Customer Profiling and Segmentation scorecard analysis



From the scorecard analysis results, out of the base of 4500 customers, we could identify 3184 customers (falling in Q2, Q3, and Q4) are the potential and profitable customers who add value to the bank’s profit.

  • The bank should target these customers with customized offerings to further increase its revenue.
  • The bank should further weed out the base of non-profitable 1316 customers (falling in Q1) to reduce the cost that incurs in their retention.
  • The bank should further segment the profitable customers to move them up to the higher profitability bands, for example from Q2 to Q3 and from Q3 to Q4 by suitably nurturing them.
With this scorecard result, to increase the revenue from these profitable customers, we will further proceed to define customer segments to customize offerings using the clustering technique as executed below.


Technique Used: K-Means Clustering Algorithm
The purpose is to segregate the Profitable bank customer base into different customer segments, thus ensuring ease of targeting and communication so that the bank can offer the bundle of products or services to the different band of customers that is most likely to buy from the bank. For the customer segmentation and to study the behavioral data based on customer’s transactions and their demographics, we have done feature selection for the available data.
We segregated the customer base into 3 different segments on the basis of their product holdings, traits, and transactional patterns. Our approach to arrive at a solution with 3 clusters was mainly focused on identifying different customer segments with common traits and holdings, demographics, and transaction behavior, so that the bank may understand the trend and customize offerings accordingly. In addition, if we are able to identify products that have similar customer attributes, then we can highlight cross-sell or up-sell opportunities towards targeted customers.
For modeling this objective, we have used K-Means clustering. In this, we have found out the best value of parameter K, i.e. K=3 with the help of the Elbow method. After clustering, we found that the below mentioned 10 variables play the most significant role in clustering:
  • household_payment
  • having_loan
  • oldagepension_payment
  • average_salary
  • age
  • having_creditcard
  • numberof_credit_transactions
  • numberof_debit_transactions
  • average_monthly_balance
  • insurance_payment

Out of the base of 3184 Profitable customers, Cluster 1 is having the highest population of customer concentration with a total number of 2199 customers and on the other side Cluster 2 is having the least number of customers with a total of 462 customers. Cluster 3 is having 523 customers.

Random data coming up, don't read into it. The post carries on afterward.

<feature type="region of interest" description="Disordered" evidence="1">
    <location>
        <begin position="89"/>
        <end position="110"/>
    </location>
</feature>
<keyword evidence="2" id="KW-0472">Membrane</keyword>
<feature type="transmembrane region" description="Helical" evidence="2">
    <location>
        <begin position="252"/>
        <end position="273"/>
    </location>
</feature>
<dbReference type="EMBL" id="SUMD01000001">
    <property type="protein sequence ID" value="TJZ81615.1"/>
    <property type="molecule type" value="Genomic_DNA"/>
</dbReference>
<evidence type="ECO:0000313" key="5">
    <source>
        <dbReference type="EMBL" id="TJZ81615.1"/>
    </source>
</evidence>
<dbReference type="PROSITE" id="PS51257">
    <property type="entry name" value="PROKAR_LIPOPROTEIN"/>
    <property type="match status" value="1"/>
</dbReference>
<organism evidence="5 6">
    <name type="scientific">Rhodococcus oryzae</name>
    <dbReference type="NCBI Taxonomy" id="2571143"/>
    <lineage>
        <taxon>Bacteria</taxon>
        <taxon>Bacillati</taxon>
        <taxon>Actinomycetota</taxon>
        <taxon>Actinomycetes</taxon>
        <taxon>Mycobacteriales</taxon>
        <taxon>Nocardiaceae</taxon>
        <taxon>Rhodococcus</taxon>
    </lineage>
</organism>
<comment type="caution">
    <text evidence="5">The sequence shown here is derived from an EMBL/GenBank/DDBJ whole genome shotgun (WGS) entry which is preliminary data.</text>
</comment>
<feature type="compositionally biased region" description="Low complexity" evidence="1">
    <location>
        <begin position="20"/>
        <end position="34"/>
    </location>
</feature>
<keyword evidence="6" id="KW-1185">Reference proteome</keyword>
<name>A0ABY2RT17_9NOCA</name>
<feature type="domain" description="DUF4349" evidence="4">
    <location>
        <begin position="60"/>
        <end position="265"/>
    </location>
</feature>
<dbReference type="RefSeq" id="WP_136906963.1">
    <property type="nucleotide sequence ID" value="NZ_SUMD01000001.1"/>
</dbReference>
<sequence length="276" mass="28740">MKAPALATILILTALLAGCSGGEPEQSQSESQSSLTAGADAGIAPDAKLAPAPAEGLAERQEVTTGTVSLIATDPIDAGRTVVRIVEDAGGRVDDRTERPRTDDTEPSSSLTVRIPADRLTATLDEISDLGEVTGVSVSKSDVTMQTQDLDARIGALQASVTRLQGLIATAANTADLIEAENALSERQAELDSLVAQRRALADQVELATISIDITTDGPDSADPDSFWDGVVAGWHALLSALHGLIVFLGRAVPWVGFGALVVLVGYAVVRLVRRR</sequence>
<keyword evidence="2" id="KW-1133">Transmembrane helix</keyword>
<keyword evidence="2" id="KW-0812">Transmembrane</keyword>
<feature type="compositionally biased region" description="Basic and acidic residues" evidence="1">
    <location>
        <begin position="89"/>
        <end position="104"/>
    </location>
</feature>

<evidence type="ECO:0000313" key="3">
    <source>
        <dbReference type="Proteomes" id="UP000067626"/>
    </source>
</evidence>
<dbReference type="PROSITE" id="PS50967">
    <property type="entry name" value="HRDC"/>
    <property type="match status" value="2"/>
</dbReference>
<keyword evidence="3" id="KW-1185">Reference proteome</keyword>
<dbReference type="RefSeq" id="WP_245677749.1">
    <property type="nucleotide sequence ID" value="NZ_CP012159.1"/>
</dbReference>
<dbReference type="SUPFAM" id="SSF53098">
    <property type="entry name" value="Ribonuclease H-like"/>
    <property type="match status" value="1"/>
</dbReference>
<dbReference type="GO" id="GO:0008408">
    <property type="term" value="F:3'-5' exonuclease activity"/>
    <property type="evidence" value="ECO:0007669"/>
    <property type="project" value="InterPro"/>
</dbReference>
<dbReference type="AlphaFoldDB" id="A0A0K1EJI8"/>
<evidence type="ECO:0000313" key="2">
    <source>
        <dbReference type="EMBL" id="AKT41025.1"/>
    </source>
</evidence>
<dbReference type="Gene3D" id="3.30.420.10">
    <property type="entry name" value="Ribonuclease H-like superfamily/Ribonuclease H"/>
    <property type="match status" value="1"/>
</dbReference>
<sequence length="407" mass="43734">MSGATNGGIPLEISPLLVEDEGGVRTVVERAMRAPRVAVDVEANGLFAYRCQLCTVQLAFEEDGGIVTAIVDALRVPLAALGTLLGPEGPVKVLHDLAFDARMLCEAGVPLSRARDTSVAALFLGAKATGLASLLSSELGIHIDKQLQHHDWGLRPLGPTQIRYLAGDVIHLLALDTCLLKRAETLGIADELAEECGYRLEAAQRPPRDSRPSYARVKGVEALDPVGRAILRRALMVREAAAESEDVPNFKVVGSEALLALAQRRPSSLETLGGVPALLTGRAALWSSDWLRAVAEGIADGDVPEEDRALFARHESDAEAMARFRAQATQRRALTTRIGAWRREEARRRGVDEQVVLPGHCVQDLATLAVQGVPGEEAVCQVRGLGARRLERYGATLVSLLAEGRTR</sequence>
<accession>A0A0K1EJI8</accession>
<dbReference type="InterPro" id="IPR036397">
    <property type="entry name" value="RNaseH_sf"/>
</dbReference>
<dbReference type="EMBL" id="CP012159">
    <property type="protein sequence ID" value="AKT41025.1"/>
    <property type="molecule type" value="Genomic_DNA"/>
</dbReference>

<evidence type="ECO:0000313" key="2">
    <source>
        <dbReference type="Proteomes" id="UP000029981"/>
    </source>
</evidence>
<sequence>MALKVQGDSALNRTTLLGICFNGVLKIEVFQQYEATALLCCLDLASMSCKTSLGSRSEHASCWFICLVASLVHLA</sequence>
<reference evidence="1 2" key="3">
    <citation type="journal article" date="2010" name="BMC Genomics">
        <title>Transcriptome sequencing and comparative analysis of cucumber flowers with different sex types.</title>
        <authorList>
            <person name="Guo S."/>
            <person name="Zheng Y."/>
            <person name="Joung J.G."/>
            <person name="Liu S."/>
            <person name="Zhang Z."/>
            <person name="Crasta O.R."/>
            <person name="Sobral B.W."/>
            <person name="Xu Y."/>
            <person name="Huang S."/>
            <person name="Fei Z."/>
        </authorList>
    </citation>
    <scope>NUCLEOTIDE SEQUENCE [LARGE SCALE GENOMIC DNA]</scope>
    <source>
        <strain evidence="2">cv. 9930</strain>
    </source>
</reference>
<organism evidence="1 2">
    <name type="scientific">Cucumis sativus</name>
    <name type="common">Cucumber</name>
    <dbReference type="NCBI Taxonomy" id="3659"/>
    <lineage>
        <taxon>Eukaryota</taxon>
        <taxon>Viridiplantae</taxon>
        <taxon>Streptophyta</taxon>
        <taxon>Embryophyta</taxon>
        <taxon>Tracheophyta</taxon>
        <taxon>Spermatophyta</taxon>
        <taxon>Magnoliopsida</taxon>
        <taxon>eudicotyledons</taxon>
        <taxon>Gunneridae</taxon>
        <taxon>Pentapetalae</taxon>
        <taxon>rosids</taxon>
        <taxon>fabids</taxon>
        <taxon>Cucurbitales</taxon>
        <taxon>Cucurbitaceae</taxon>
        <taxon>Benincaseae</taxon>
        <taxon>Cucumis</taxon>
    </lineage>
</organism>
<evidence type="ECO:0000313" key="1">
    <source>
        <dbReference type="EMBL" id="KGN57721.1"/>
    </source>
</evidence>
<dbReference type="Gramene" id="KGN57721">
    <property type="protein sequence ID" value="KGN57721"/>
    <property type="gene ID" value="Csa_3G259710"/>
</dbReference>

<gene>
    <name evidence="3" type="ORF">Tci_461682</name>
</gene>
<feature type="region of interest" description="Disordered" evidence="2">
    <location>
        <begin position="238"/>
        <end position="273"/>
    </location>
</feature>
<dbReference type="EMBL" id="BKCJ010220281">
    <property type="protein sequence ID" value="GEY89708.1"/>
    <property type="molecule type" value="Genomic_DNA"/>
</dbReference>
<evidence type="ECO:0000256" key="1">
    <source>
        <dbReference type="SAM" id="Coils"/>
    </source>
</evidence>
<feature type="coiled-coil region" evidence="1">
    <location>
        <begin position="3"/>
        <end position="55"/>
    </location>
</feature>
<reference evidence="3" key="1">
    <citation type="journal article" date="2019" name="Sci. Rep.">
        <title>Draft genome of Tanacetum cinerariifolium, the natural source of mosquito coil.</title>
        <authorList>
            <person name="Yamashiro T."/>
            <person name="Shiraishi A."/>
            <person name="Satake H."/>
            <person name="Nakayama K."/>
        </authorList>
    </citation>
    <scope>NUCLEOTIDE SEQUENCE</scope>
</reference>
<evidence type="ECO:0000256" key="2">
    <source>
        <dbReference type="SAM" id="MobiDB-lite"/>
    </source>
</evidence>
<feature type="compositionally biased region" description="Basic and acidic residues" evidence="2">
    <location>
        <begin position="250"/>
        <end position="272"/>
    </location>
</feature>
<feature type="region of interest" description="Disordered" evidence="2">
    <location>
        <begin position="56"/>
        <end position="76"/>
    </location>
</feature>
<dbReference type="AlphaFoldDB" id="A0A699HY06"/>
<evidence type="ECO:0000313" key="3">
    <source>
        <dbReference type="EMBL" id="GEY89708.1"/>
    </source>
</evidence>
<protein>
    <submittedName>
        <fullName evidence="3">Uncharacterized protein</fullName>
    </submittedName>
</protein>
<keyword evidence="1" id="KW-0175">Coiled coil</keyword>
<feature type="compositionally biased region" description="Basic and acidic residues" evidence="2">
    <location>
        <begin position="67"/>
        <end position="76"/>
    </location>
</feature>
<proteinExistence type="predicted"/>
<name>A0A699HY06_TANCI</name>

Customer Profiling and Segmentation k-means clusteing
The Average Age of customers in Cluster 1 is relatively higher than the Age of customers in other clusters as well as the oldest one. The bank will consider them suitably eligible for insurance products as increasing age will lead to increased medical expenses, also the cluster needs to be targeted for investment plans with moderate risk exposure and pension coverage. Cluster 3 is having the youngest customer age group as compared to other clusters. Cluster 2 is characterized by the account holders of the middle as well as the old age group.
This cluster analysis revealed specific characteristics and insights that will help the bank to understand their customers need and requirement so that the bank can create customized offers and custom plans to attract potential and profitable customers and also cross-sell or up-sell their products and services to those holding few products that will lead to higher product penetration, higher stickiness, and lower base erosion. This will empower banks to nurture by targeting specific segments with suitable products and services, thus providing a more personalized approach that might lead the bank with appropriate marketing propositions, growth, and profitability.

We have profiled these clusters descriptively:


 Customer Profiling and Segmentation chapters


Cluster 1: This is the largest cluster for the bank hence needs the most appropriate targeting and product offering. The bank may offer traditional banking products like fixed deposits, term insurance, medical insurance, general insurance, and debt investment plans as this group does not seem to be willing to take any higher risk equity products.